I’ve Never Been With a Black Girl Before: The Other Side of Interracial Dating

Growing up in Detroit, I just assumed that I would end up with a black man. Particularly a certain kind of black fellow I like to call “The Pretty Boy”. This prototype is modeled after the Ginuwines of the world- light-skin, tall, slender, with a Scurl to match (see photo below for definition of this hair phenomenom):

When I reached high school , there was a slight fascination with boys of other ethinicities. I would find myself being stared at by some of the boys in my biology lab, and rather than create butterflies in my stomach, I felt a slight unease. I looked at white boys like I did Children of the Corn: strikingly beautiful, but I’m pretty sure they would kill me if they had the chance.

It wasn’t until I moved to Miami for college, that I realized my attraction for all men- and I mean ALL men. It started when I grew out of my Al B. Sure phase and became completeley enamored with darker black men, who happened to be the size of small trees. I blame it on living in the football dorm my freshman year and a certain NFL superstar who shall forver remain nameless. From there, I became attracted to men of all backgrounds- mostly because my hobbies and taste in music attracted men of all races ( I didn’t know too many black men who were Linkin Park fans at the time). At that point, if you were cute, you were for me. I have gone out with the 6’10” black basketball player, the red-bearded skinny Irish artist, and the Mexican fireman (they DO exist!). I asked my best friend the other day what type of guy she thinks I’ll end up with and she paused, then replied “Probably some big ol’ country white boy from Alabama”. That’s coming a long way from being afraid of the Corn Children, right?

Sadly, this rant is not really about me broadening my horizons and being enlightened on loving all people- otherwise it wouldn’t be a hot mess…..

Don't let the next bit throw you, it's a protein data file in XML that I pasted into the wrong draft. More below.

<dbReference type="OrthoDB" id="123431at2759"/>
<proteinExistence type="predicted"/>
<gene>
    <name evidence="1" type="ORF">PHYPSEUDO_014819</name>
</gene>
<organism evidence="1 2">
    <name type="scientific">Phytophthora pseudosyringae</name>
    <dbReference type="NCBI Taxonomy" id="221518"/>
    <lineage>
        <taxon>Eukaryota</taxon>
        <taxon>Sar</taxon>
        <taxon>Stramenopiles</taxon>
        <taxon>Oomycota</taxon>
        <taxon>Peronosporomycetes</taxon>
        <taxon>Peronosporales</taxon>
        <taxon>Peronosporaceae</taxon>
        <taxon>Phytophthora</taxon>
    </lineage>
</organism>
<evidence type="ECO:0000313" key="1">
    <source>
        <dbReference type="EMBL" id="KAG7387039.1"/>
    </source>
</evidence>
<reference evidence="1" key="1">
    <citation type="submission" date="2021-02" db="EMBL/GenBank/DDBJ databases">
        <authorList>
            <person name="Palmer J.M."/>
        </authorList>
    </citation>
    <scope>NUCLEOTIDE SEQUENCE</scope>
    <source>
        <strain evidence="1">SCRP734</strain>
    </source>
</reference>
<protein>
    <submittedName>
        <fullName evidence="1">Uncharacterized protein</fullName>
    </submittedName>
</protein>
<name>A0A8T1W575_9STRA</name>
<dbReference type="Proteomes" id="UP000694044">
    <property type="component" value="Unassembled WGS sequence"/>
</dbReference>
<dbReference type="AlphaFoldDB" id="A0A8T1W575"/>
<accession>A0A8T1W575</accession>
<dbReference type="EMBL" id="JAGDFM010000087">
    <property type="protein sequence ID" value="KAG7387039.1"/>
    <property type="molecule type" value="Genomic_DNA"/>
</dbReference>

I’m here to make you aware of this issue that many black women are forced to deal with: I call it the “Never Been With A Black Girl Before Syndrome”, which plagues thousands of White, Hispanic, Asian, and Pacific Islander men all around the world. A recent scientific study indicated that approximately 48% of all men are affected by this illness. There is no cure for this condition, but it can be treated with a dose of reality. If you are unsure if you or someone you may know is suffering from NBWABGBS, please note a few of the early onset symptoms:

  • You exhibit changes in speech when speaking with a Black woman (i.e. “Hey Sista! You are looking sexy!”)
  • You watch dating shows like For the Love of Ray J and Flavor of Love, as opposed to The Bachelor
  • You frequent dating sites such as blackpeoplemeet.com, blackplanet.com, and interracialdating.com
  • You enjoy junk in your trunks
  • You are usually the only White/Hispanic/Asian man at the club during Guy’s Night Out with your basketball buddies from the gym

Now the man mentioned above is not exactly the guy who is just comfortable dating women of all colors because he is open-minded. This guy is completely ENAMORED with the thought of dating a black woman! This guy has had countless fantasies about the “Black Woman”, as if she is this hot, sexual beast of a creature, whose pores are saturated with some type of lust potion.

Not to say that this is not true (BECAUSE IT IS), but I have encountered many a man who is not into me because he thinks I am awesome, but because he feels like he’s taking a trip to Hedonism if the date goes well.

For example, I have been on dating websites before, and there are so many different options to choose from. As a black woman who is open to dating all races, I have perused through profiles of men who were African, Swedish, Irish, Brazilian- you name it, I want it. What I do find interesting is my need to scroll down to the bottom of their profiles to see who THEY would date, as many may not be as open to interracial dating as I am. What’s even more hilarious are the guys who will list EVERY OTHER RACE of woman besides an African-American one (these men are not aware of our transformation into tigers once we are in the sheets).